Best of?

August 9, 2008

With bostonist now providing excellent film commentary, there isn’t quite as much need for regular film criticism here on the salad, and I plan to transition back to word/transit blogging for the hundreds tens of people still reading (maybe we can even find a new ten or two!). But every so often, ideas so ridiculous come about that Dash is left with no choice but to comment. In an amazing act of hubris, Boston magazine decided to release their Best of Boston issue THIS SUMMER, as if nothing could possibly happen in the remaining 4 and a half months of the year. So, as an amateur Oscar prognosticator who likes to misuse statistics, I decided to play around with numbers to see what’s the best picture of the year so far, and whether or not that movie has any chance of actually being nominated for best picture.

I decided to use metacritic scores to figure out what movies had the best chance of being nominated. This gave me 8 years of data (40 movies) and information about this year. Some useful information:

  • The lowest scoring movies nominated were Gladiator and Chocolat, both scoring 64s. The highest scoring movies were Sideways and Return of the King at 94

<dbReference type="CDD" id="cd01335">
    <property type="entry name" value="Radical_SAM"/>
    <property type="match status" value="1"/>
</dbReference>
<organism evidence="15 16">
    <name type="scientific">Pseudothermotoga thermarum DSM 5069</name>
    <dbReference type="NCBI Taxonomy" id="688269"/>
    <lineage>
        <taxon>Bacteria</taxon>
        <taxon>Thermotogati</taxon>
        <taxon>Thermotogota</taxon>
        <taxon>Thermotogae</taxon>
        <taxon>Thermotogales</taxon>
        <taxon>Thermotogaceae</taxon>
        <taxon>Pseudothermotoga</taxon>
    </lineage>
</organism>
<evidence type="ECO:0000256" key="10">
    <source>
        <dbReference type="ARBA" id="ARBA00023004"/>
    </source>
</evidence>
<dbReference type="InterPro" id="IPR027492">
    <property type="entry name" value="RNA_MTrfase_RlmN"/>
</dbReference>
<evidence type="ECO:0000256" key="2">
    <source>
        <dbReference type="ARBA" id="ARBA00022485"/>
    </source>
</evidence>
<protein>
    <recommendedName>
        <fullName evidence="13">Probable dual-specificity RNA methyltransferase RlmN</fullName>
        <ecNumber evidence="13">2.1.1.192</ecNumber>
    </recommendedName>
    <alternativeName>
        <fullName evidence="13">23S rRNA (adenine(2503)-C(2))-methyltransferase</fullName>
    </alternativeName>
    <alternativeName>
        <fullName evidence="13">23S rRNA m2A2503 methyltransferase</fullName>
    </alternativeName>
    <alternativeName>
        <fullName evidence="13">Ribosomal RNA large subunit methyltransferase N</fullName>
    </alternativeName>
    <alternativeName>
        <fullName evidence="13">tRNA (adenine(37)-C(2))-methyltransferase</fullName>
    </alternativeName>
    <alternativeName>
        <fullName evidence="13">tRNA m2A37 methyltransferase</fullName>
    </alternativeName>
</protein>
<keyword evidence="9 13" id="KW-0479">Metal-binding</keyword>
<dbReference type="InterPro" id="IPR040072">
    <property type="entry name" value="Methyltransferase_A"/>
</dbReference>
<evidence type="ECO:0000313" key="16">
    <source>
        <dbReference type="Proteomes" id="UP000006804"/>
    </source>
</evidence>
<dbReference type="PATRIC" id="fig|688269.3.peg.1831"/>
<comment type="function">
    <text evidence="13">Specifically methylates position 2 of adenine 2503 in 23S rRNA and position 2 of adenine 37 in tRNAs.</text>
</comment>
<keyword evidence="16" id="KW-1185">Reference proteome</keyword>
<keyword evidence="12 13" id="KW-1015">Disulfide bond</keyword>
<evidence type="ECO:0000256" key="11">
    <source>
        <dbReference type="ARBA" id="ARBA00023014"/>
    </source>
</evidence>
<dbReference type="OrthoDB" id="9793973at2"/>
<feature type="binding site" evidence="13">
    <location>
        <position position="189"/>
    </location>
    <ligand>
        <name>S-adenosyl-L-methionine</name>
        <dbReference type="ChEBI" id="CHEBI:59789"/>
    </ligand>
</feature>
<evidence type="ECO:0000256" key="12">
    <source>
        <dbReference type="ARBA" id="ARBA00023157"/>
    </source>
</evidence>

• 20% of nominated movies have a score of 90 or higher, 47.5% have a score in the 80s, 17.5% in the 70s, and 15% have a score in the 60s
  • The year in the study with the highest average score was 2007 (86.2) and the lowest was, not surprisingly, 2000 (76)
  • The average nominee’s score is 81.375
  • The best movie relative to its year was Sideways, 6.82 SD above; the worst movie relative to its year was Gangs of New York, 8 SD below
  • 18 eligible movies scored higher than 90 in the time period. 8 of them went on to be nominated for best picture

Let’s take last year as an example. Here are the scores of the nominees:

There Will be Blood, 92

No Country, 91

Atonement, 86

Michael Clayton, 82

Juno, 81

Three other eligible movies scored higher than 90: Ratatouille, The Diving Bell and the Butterfly, and Persepolis. Two of these were nominated for Best Animated Feature and the other for Best Director. In short, it’s good to score over 90.

Only one movie in 2008 has thus far scored a 90 or above: Wall-E. No animated movie has been nominated for best picture since Beauty and the Beast. And though 8/18 movies receiving a score of 90 or above are nominated, the best comparables to Wall-E (Ratatouille, Incredibles, even The Triplets of Belleville) did not.

The only other movie with any momentum (critical, box office, or word of mouth) to be equal or better to the average nominee thus far released is The Dark Knight, with a score of 82. As an action movie based on a literary source, you could argue that The Dark Knight is comparable to Lord of the Rings (though they all scored much higher); you could also argue that it’s similar to Gangs of New York, or Gladiator for that matter.

It’s obviously still early. None of the movies nominated for BP last year had been released in the US by August. But, if we were to have to pick the movie already out with the highest shot of being nominated, that would have to be The Dark Knight, the likely-to-be-second-highest-grossing-movie-of-all-time, not adjusted for inflation.

(I’m linking to awards daily in the hopes they find this)